LUCERNE, Switzerland, March 30, 2011 /PRNewswire/ -- -- EF Education First's English Proficiency Index reveals wide gaps in English skills across the world --
EF Education First, the world leader in international education, today unveiled the first comprehensive index ranking the proficiency of English among a broad population in 44 countries and territories around the world where English is not the native language.
The EF English Proficiency Index (EF EPI) is the first index that compares the English ability of adults in different countries. The index uses a unique set of test data (see methodology) from over two million people across 44 countries who took free online English tests over three years (2007-2009).
Asia's performance was lower than expected especially in light of the amount spent on private English training. Moreover, although European countries tend to perform very well, Spain and Italy lag far behind others in Western Europe. EF's English Proficiency Index also shows an interestingly strong correlation between a country's English ability and its national income per head. There are also high correlations with levels of education and with export strength.
"In today's highly competitive global economy, English language proficiency is a basic skill and has never been more important for the entire workforce," said Bill Fisher, President of EF's online learning division Englishtown. Mr. Fisher added: "For developing countries to compete successfully in global industries and capitalize on the business outsourcing boom, the ability to produce large numbers of skilled graduates who are able to communicate in English, must be a top priority."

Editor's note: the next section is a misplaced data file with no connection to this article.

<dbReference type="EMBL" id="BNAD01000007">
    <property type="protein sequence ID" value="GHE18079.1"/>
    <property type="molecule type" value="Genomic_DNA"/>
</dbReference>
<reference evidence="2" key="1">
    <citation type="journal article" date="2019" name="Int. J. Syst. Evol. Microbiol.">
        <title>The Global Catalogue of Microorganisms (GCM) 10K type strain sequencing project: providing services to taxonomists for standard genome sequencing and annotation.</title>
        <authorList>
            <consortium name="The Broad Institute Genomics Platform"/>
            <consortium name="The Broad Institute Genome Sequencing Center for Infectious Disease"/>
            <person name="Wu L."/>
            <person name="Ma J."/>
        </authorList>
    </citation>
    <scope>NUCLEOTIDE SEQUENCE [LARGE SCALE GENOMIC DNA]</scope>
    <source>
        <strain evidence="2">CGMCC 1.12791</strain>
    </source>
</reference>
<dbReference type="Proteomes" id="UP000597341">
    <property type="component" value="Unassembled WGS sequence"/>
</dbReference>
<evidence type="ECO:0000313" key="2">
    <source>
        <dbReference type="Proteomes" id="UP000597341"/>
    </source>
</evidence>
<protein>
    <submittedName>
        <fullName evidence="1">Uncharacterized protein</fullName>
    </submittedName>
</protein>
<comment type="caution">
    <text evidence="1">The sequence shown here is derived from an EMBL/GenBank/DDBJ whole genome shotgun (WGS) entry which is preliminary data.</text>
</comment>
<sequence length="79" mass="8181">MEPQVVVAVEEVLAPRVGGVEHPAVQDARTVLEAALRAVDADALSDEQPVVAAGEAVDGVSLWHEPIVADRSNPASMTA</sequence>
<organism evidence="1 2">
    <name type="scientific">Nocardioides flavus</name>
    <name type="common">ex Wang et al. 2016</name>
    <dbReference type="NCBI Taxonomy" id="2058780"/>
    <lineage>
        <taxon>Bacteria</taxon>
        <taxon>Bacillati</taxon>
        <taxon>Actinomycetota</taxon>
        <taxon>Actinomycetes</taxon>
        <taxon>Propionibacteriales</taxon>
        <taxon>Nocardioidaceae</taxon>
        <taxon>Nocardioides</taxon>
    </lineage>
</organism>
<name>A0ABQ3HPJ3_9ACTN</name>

The 44 countries and territories represented in the inaugural EF EPI illustrate the wide range of English skills around the world today. Comparison of countries to their neighbors, trading partners and closest allies provides a fascinating study in divergent national priorities and educational policies across Europe, Asia and Latin America.
A few of the key findings for these regions include:
-- English proficiency in Asia is surprisingly low Despite its British colonial legacy and reputation as an English-speaking nation, India is today no more proficient in English than rapidly improving China. Indeed although it is very difficult to estimate the number of English users in each country, today the two countries have an approximately equal number of English speakers, with China poised to surpass India in a few short years. -- Spain and Italy lag behind Western Europe Northern Europe is remarkably strong in English, containing all but one of the highest proficiency countries in the world - but this is not the whole picture. Today, over 90 percent of all students in Europe study English as part of their required schooling. In addition, many multi-national companies and factories in Europe have adopted English as their workplace language. However, proficiency in Spain and Italy is considerably lower than in other western European countries. -- Spanish beats English as an international language in Latin America Latin America is the weakest of all regions, with an average English proficiency score barely surpassing the low proficiency cutoff. In part this is explained by the importance of Spanish to the region. A shared language already allows for some international trade, diplomacy, and travel, possibly lessening the motivation to learn English. -- Countries with higher English levels have higher gross national incomes per capita The EF EPI shows a strong positive link income and English levels. This is a case of both cause and effect. Richer countries have more to spend on education-including English, the lingua franca of the global economy. In the longer term, more English education boosts average national income by improving economic opportunities.
For additional details on select markets ranked in the EF EPI and for the study's complete methodology, please visit: http://www.ef.com/epi/ .